‘Can I touch it?’ and every other question you get asked when you have an afro
No, you’re not allowed to touch it
I decided to wear my hair in an afro for a few months – and I was bombarded with questions about it. I was asked about everything from if it was a political choice, if it was soft, how people thought it looked weird, and worst, if total strangers were allowed to touch it.
Here’s a compilation of the every question I was asked when I changed my hairstyle.
‘Do you wash it?’
Of course I do. I mean no one actually likes sweaty smells, right? So yes, I wash it more or less twice a week, because hair is better when shiny, clean and soft. Right?
‘Don’t you want to relax it?’
‘Can I touch it?’
Depends. Do I know you? If not, definitely not. Are we friends? Close friends? Then perhaps yes. If you’ve never felt afro hair before then you can’t just come and pet me as if I were a poodle.
‘Are you taking a political stance? Like Black power or feminism’
It could be. In South Africa, little girls were forbidden to go to class with an afro. Hopefully, it’s not the case in France, nor in the US, but still, I personally decided to wear an afro because it suits me, I like its aesthetic, I find it bold and reckless, which kind of defines me well. The afro became political mainly because it is usually associated with Angela Davis and Black Panthers… I admire Angela Davis, but I don’t think that we can only reduce her struggle to her hair, rather than her ideas.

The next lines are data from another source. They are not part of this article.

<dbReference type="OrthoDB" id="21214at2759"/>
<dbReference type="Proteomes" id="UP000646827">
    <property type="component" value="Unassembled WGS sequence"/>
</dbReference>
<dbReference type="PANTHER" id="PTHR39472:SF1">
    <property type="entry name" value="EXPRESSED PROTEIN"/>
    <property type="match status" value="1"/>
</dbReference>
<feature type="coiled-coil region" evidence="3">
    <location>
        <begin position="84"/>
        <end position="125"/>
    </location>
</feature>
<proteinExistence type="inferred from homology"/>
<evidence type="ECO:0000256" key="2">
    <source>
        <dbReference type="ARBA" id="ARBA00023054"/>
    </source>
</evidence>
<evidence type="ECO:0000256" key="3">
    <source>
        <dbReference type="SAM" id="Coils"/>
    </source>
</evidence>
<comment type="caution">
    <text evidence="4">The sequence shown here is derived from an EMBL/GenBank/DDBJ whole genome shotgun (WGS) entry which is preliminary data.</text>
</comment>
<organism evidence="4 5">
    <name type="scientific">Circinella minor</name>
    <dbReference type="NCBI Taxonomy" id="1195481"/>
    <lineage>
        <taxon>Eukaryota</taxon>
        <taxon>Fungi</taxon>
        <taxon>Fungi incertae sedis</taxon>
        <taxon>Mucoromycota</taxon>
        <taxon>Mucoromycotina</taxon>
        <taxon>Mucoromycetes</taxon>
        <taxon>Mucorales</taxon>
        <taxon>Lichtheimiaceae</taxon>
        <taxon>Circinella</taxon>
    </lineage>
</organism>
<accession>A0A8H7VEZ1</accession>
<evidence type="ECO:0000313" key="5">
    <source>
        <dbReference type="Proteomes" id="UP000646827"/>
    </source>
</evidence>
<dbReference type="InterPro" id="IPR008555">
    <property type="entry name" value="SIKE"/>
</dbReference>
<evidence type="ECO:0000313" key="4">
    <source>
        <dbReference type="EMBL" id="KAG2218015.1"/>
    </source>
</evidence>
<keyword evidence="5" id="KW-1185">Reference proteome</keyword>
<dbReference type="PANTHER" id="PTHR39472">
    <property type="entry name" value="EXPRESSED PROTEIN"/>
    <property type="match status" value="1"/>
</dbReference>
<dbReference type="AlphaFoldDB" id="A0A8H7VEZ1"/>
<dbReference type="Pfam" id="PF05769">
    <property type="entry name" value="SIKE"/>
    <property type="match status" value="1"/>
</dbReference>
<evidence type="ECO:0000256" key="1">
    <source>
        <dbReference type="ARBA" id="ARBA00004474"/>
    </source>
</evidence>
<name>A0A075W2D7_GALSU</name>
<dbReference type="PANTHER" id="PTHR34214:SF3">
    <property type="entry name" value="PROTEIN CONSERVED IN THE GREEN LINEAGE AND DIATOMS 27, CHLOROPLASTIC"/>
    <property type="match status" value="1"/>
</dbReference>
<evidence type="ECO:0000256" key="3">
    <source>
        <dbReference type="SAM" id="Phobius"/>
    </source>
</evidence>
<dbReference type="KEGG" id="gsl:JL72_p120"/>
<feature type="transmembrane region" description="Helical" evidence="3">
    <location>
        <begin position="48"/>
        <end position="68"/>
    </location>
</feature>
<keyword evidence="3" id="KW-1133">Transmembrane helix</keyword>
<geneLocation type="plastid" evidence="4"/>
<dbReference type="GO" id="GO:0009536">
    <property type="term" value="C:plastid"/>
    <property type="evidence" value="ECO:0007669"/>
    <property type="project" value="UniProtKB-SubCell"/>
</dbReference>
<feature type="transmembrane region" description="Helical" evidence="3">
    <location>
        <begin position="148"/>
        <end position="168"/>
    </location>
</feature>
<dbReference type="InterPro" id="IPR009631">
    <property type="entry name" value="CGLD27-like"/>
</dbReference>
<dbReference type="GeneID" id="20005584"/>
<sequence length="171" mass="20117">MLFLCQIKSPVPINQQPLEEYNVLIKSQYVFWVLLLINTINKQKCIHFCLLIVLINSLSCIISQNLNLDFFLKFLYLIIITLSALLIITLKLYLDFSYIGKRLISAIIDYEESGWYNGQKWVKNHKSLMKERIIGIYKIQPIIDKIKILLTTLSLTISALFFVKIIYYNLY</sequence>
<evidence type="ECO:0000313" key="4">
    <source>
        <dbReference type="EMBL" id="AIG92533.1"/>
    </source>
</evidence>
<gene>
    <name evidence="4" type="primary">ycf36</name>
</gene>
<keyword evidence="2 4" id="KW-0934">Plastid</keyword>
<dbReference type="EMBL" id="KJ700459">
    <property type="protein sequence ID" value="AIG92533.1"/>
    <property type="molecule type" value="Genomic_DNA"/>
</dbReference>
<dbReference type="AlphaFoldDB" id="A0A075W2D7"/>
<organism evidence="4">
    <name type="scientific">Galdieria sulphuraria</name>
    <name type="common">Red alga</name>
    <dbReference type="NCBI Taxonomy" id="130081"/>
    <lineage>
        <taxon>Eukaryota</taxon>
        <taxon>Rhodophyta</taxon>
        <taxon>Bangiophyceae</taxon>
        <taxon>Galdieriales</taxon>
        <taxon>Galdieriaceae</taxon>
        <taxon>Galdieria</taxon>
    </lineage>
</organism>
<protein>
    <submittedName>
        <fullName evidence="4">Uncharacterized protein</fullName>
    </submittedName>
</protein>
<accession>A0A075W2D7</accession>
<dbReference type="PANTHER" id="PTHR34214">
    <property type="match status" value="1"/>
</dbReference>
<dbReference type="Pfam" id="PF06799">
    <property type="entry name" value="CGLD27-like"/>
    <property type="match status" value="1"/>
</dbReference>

‘If I put a pen in it, will it hold in place?’
I don’t know. And I don’t want to know. So could you please do those weird experiments with your own hair, and stay away from me?
‘You make me think about Nicki Minaj’
‘How come it is so soft?
Contrary to what people may believe, I need to take care of it: moisture, wash, moisture, comb, dress, twist… again, and again.
‘Isn’t it boring to have the same hair cut?’
‘It’s weird, it looks like pigtails’
That’s not a question.
‘Isn’t a little unprofessional? Messy?’
I don’t think so.
‘Do you hate your hair?’
No. I love it.